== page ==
It may be that the person’s level of care needs are too high for them to go home – even with extra support – and they can’t stay in hospital. In this case they may be discharged to a care home or a rehabilitation bed, often in a community hospital – see our advice on recovery and rehabilitation after coronavirus (COVID-19).
A lot of people are involved in helping a person to leave hospital and the assessment for their care. Although you should be given a leaflet giving the name of your main contact, it’s helpful to make a note of the names of anyone you speak to, in case you have questions or concerns. Where you can, ask that any decisions that are made are written down, so you have a record of these decisions.
Paying for care after hospital discharge
During the pandemic, any new or additional care the person needs after they leave hospital will be paid for by the NHS in England. This will continue until further assessments are completed to find out the person’s longer-term needs. This is true even if they have not had coronavirus and were in hospital for another reason. Care that was in place before hospital admission won’t be covered by these new funding arrangements.
In England this funding will now be limited to a maximum of six weeks for people discharged from hospital from 1 September 2020 and will be less than six weeks if the assessments for future needs are carried out sooner. Time spent in a designated setting will count towards the six weeks. There is a similar funding arrangement in Wales.
If the person’s needs can be best met in a care home, they now won’t be able to stay in hospital until their first choice of care home becomes available. This may mean that they first move into a home that is not ideal in the long term. For example, it may be too far for family to visit or the cost of the home may be more than they or their local authority are willing to pay once the COVID-19 funding ends.
It may be useful to explore what other homes can offer, so that you are prepared for the end of the pandemic (and when the COVID-19 funding ends). Our general advice on care homes may be useful, as may the National Care Forum COVID-19 checklist (PDF). Any move must be in the person’s best interests. This includes thinking about the impact the move itself may have on their health.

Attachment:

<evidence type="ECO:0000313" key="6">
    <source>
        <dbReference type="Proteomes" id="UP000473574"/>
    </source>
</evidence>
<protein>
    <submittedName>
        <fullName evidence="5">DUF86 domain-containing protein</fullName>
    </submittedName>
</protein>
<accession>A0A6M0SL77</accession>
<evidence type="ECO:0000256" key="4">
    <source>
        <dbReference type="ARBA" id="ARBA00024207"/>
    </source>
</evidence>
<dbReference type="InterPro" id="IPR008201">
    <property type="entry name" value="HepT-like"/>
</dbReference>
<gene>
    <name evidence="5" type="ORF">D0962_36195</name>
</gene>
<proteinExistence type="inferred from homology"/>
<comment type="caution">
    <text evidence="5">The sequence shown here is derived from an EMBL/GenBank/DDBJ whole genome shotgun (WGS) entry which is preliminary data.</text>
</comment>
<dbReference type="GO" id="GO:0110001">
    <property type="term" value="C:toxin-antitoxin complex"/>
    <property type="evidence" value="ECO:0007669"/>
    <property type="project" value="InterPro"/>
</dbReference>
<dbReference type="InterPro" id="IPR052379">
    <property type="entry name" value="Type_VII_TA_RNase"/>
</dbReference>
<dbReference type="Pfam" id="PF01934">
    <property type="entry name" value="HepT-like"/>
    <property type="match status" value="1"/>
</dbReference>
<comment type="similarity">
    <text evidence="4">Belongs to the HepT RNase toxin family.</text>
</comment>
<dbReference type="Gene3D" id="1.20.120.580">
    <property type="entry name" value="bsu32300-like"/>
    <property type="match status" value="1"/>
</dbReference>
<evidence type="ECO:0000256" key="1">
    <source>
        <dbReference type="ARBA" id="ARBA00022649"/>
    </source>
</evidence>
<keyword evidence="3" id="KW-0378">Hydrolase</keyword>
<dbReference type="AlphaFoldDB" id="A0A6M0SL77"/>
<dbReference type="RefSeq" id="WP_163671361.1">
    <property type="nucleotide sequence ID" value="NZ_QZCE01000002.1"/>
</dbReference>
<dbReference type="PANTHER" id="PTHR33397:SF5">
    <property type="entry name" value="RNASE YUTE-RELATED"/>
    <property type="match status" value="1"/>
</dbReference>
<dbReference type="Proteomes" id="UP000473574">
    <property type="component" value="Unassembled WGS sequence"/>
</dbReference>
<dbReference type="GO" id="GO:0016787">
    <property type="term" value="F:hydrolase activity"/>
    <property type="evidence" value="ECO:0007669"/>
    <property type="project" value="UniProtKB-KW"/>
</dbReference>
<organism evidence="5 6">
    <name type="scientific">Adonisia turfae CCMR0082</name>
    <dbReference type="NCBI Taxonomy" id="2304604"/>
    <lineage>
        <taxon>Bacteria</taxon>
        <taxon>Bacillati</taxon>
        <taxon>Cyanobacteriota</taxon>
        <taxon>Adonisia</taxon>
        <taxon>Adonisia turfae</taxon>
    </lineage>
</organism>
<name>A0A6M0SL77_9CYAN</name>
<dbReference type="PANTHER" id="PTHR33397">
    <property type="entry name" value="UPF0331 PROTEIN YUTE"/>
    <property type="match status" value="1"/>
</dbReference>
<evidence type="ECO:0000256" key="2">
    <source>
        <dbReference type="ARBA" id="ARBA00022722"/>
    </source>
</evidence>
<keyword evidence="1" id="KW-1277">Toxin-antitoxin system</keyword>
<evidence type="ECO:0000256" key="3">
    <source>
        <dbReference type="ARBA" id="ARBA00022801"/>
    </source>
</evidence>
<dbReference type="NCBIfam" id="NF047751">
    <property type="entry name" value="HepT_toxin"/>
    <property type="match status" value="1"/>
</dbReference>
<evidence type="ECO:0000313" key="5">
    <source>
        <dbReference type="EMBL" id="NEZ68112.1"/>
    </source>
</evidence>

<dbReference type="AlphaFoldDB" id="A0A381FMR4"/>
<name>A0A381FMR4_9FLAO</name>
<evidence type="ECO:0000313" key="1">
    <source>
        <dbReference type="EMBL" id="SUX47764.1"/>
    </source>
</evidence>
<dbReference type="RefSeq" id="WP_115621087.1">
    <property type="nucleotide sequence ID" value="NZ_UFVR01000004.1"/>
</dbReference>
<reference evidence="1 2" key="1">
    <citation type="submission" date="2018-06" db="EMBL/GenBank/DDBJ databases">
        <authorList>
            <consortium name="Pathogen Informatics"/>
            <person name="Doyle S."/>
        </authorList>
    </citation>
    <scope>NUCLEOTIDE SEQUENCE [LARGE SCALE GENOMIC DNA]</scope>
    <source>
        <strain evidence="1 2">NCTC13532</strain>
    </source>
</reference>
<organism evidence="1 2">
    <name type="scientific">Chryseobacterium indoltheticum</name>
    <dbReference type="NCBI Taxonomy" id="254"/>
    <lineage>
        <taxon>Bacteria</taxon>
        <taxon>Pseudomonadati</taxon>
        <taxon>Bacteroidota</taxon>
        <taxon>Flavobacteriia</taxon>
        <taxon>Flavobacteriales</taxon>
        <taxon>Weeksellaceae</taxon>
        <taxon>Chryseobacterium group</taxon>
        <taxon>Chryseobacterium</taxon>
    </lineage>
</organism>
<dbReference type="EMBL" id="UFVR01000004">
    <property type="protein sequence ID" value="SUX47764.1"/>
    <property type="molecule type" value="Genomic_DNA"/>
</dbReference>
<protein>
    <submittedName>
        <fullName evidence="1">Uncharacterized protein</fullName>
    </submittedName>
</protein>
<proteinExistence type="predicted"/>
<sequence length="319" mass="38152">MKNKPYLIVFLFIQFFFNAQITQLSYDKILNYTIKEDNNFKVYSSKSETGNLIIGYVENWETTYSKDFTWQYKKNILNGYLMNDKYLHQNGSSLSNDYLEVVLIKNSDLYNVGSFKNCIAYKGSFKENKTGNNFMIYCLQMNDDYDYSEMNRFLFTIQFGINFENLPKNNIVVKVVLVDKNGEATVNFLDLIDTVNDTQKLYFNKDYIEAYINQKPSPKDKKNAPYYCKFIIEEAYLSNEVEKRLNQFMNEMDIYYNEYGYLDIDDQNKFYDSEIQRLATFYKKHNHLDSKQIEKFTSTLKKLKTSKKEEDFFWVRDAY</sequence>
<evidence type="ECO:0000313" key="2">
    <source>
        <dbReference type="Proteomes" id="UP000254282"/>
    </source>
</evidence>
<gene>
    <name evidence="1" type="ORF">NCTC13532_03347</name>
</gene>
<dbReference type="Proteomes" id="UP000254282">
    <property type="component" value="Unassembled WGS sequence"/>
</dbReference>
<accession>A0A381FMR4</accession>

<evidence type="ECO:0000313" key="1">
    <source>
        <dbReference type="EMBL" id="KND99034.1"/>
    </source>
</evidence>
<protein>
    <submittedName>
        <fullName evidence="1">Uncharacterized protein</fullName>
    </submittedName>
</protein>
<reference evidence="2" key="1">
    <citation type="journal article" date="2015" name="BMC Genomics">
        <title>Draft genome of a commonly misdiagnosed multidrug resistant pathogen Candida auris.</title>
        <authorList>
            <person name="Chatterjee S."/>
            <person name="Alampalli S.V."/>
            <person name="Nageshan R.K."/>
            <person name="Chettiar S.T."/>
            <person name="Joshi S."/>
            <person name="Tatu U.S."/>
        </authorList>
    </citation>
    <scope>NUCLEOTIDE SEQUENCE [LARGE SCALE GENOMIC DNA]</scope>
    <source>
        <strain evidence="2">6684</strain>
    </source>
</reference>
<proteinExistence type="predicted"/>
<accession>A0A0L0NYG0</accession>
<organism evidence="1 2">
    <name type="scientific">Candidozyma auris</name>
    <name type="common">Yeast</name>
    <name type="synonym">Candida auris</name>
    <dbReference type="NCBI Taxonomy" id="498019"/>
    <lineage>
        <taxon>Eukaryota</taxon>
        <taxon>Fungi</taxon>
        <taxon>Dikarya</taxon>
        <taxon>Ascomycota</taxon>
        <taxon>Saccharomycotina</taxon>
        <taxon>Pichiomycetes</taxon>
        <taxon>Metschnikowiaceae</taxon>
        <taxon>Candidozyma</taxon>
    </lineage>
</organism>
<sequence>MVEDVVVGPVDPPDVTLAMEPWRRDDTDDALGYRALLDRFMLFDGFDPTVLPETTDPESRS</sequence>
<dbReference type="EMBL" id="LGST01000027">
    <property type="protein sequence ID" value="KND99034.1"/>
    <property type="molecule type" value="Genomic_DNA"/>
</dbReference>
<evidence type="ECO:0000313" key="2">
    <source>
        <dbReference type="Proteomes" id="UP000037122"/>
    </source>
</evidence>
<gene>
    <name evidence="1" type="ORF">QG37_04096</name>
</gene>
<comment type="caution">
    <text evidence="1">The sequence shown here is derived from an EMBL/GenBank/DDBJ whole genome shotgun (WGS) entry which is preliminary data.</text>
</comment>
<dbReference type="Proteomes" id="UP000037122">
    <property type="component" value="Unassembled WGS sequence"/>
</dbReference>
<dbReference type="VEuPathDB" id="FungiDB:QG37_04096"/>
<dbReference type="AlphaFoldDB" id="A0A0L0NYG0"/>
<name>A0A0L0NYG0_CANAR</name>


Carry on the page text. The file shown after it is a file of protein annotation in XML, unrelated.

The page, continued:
This government COVID-19 discharge funding will only temporarily pay someone’s care fees and only in situations where this is a new need.
People discharged from hospital in England between 19 March and 31 August 2020 will receive the funding until they can have their care needs and finances assessed. How long this assessment will take will depend on how quickly their local authority and clinical commissioning group can work through their backlog, so it will vary from area to area.
Individuals discharged after 1 September 2020 should be assessed during the six weeks that the COVID-19 discharge funding is now limited to. If they aren’t assessed within the six weeks then usually the organisation that is causing the delay will be responsible for paying for the needs that the COVID-19 discharge funding was covering. Depending on their financial assessment, they may:
- have to start paying their own care fees in full (often called ‘self funding’)
- receive some funding from their local authority and contribute some themselves
- be eligible for another type of funding such as NHS continuing healthcare.
The person will not be charged for care they have already had as part of the temporary hospital discharge funding.
Last updated 5 February 2021